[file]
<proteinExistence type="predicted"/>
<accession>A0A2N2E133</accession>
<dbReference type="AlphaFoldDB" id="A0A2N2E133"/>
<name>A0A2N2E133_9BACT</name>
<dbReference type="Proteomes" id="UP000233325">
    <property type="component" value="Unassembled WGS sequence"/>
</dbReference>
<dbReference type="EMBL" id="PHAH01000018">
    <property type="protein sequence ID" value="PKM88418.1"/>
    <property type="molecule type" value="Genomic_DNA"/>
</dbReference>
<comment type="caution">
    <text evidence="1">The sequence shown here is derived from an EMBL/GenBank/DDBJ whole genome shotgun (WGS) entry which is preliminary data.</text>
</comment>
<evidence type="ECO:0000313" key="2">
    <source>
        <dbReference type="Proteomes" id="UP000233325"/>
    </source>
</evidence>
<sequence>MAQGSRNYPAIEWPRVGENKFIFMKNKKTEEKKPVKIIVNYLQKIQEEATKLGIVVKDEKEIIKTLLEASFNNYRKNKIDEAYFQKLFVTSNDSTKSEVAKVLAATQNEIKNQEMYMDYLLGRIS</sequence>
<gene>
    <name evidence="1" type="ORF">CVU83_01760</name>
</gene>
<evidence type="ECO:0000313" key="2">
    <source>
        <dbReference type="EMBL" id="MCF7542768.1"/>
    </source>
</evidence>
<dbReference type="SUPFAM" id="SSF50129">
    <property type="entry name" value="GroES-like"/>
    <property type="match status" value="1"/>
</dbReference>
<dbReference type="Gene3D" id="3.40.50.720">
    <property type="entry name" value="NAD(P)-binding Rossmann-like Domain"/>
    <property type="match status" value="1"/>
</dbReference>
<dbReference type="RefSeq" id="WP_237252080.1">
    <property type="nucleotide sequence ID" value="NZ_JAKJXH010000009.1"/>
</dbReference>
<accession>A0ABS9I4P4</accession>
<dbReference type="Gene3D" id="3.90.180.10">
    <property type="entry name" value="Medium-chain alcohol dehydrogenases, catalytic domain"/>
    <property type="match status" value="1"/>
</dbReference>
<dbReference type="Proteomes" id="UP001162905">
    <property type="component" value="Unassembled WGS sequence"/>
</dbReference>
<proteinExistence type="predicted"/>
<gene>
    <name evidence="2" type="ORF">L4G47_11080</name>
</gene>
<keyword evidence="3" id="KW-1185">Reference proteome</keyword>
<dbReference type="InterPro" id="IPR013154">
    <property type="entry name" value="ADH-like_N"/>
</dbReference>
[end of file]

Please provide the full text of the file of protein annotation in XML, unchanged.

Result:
<proteinExistence type="predicted"/>
<accession>A0A2N2E133</accession>
<dbReference type="AlphaFoldDB" id="A0A2N2E133"/>
<name>A0A2N2E133_9BACT</name>
<dbReference type="Proteomes" id="UP000233325">
    <property type="component" value="Unassembled WGS sequence"/>
</dbReference>
<dbReference type="EMBL" id="PHAH01000018">
    <property type="protein sequence ID" value="PKM88418.1"/>
    <property type="molecule type" value="Genomic_DNA"/>
</dbReference>
<comment type="caution">
    <text evidence="1">The sequence shown here is derived from an EMBL/GenBank/DDBJ whole genome shotgun (WGS) entry which is preliminary data.</text>
</comment>
<evidence type="ECO:0000313" key="2">
    <source>
        <dbReference type="Proteomes" id="UP000233325"/>
    </source>
</evidence>
<sequence>MAQGSRNYPAIEWPRVGENKFIFMKNKKTEEKKPVKIIVNYLQKIQEEATKLGIVVKDEKEIIKTLLEASFNNYRKNKIDEAYFQKLFVTSNDSTKSEVAKVLAATQNEIKNQEMYMDYLLGRIS</sequence>
<gene>
    <name evidence="1" type="ORF">CVU83_01760</name>
</gene>
<evidence type="ECO:0000313" key="2">
    <source>
        <dbReference type="EMBL" id="MCF7542768.1"/>
    </source>
</evidence>
<dbReference type="SUPFAM" id="SSF50129">
    <property type="entry name" value="GroES-like"/>
    <property type="match status" value="1"/>
</dbReference>
<dbReference type="Gene3D" id="3.40.50.720">
    <property type="entry name" value="NAD(P)-binding Rossmann-like Domain"/>
    <property type="match status" value="1"/>
</dbReference>
<dbReference type="RefSeq" id="WP_237252080.1">
    <property type="nucleotide sequence ID" value="NZ_JAKJXH010000009.1"/>
</dbReference>
<accession>A0ABS9I4P4</accession>
<dbReference type="Gene3D" id="3.90.180.10">
    <property type="entry name" value="Medium-chain alcohol dehydrogenases, catalytic domain"/>
    <property type="match status" value="1"/>
</dbReference>
<dbReference type="Proteomes" id="UP001162905">
    <property type="component" value="Unassembled WGS sequence"/>
</dbReference>
<proteinExistence type="predicted"/>
<gene>
    <name evidence="2" type="ORF">L4G47_11080</name>
</gene>
<keyword evidence="3" id="KW-1185">Reference proteome</keyword>
<dbReference type="InterPro" id="IPR013154">
    <property type="entry name" value="ADH-like_N"/>
</dbReference>